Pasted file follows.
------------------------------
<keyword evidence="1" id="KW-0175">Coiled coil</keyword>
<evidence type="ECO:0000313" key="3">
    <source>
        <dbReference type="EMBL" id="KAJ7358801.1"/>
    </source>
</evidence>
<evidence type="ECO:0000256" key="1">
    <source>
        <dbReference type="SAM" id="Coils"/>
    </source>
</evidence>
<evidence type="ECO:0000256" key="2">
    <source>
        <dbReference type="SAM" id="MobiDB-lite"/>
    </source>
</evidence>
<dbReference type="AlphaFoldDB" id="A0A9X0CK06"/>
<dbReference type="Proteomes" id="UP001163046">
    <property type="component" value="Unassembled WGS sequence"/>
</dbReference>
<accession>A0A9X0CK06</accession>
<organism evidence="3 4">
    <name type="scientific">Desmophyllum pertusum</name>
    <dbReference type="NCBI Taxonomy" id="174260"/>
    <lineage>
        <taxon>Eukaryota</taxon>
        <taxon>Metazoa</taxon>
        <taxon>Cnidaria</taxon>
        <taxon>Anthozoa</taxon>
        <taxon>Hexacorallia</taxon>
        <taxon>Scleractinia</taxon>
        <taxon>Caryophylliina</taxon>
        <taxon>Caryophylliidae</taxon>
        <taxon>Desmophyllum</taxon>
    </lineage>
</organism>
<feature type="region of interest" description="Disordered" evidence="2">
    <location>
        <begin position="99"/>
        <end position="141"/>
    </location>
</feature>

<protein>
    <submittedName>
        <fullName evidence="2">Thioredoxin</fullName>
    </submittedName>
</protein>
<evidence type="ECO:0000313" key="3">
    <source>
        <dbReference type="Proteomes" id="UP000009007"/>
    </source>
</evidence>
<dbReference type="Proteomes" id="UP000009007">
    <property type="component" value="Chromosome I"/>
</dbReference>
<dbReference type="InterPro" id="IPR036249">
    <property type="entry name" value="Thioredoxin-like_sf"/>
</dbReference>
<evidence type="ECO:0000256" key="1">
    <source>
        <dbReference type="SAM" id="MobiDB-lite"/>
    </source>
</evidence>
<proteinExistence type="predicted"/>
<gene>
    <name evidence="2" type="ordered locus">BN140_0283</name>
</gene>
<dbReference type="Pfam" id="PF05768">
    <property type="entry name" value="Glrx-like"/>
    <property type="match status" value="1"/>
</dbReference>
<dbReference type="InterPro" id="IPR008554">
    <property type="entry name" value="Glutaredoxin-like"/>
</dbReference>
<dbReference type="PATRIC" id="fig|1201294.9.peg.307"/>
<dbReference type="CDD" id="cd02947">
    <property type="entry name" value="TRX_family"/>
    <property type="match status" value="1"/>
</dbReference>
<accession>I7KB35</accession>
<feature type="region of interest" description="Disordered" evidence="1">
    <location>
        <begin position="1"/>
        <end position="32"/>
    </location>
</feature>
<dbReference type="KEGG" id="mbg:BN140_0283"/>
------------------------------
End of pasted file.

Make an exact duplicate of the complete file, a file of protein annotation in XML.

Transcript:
<keyword evidence="1" id="KW-0175">Coiled coil</keyword>
<evidence type="ECO:0000313" key="3">
    <source>
        <dbReference type="EMBL" id="KAJ7358801.1"/>
    </source>
</evidence>
<evidence type="ECO:0000256" key="1">
    <source>
        <dbReference type="SAM" id="Coils"/>
    </source>
</evidence>
<evidence type="ECO:0000256" key="2">
    <source>
        <dbReference type="SAM" id="MobiDB-lite"/>
    </source>
</evidence>
<dbReference type="AlphaFoldDB" id="A0A9X0CK06"/>
<dbReference type="Proteomes" id="UP001163046">
    <property type="component" value="Unassembled WGS sequence"/>
</dbReference>
<accession>A0A9X0CK06</accession>
<organism evidence="3 4">
    <name type="scientific">Desmophyllum pertusum</name>
    <dbReference type="NCBI Taxonomy" id="174260"/>
    <lineage>
        <taxon>Eukaryota</taxon>
        <taxon>Metazoa</taxon>
        <taxon>Cnidaria</taxon>
        <taxon>Anthozoa</taxon>
        <taxon>Hexacorallia</taxon>
        <taxon>Scleractinia</taxon>
        <taxon>Caryophylliina</taxon>
        <taxon>Caryophylliidae</taxon>
        <taxon>Desmophyllum</taxon>
    </lineage>
</organism>
<feature type="region of interest" description="Disordered" evidence="2">
    <location>
        <begin position="99"/>
        <end position="141"/>
    </location>
</feature>

<protein>
    <submittedName>
        <fullName evidence="2">Thioredoxin</fullName>
    </submittedName>
</protein>
<evidence type="ECO:0000313" key="3">
    <source>
        <dbReference type="Proteomes" id="UP000009007"/>
    </source>
</evidence>
<dbReference type="Proteomes" id="UP000009007">
    <property type="component" value="Chromosome I"/>
</dbReference>
<dbReference type="InterPro" id="IPR036249">
    <property type="entry name" value="Thioredoxin-like_sf"/>
</dbReference>
<evidence type="ECO:0000256" key="1">
    <source>
        <dbReference type="SAM" id="MobiDB-lite"/>
    </source>
</evidence>
<proteinExistence type="predicted"/>
<gene>
    <name evidence="2" type="ordered locus">BN140_0283</name>
</gene>
<dbReference type="Pfam" id="PF05768">
    <property type="entry name" value="Glrx-like"/>
    <property type="match status" value="1"/>
</dbReference>
<dbReference type="InterPro" id="IPR008554">
    <property type="entry name" value="Glutaredoxin-like"/>
</dbReference>
<dbReference type="PATRIC" id="fig|1201294.9.peg.307"/>
<dbReference type="CDD" id="cd02947">
    <property type="entry name" value="TRX_family"/>
    <property type="match status" value="1"/>
</dbReference>
<accession>I7KB35</accession>
<feature type="region of interest" description="Disordered" evidence="1">
    <location>
        <begin position="1"/>
        <end position="32"/>
    </location>
</feature>
<dbReference type="KEGG" id="mbg:BN140_0283"/>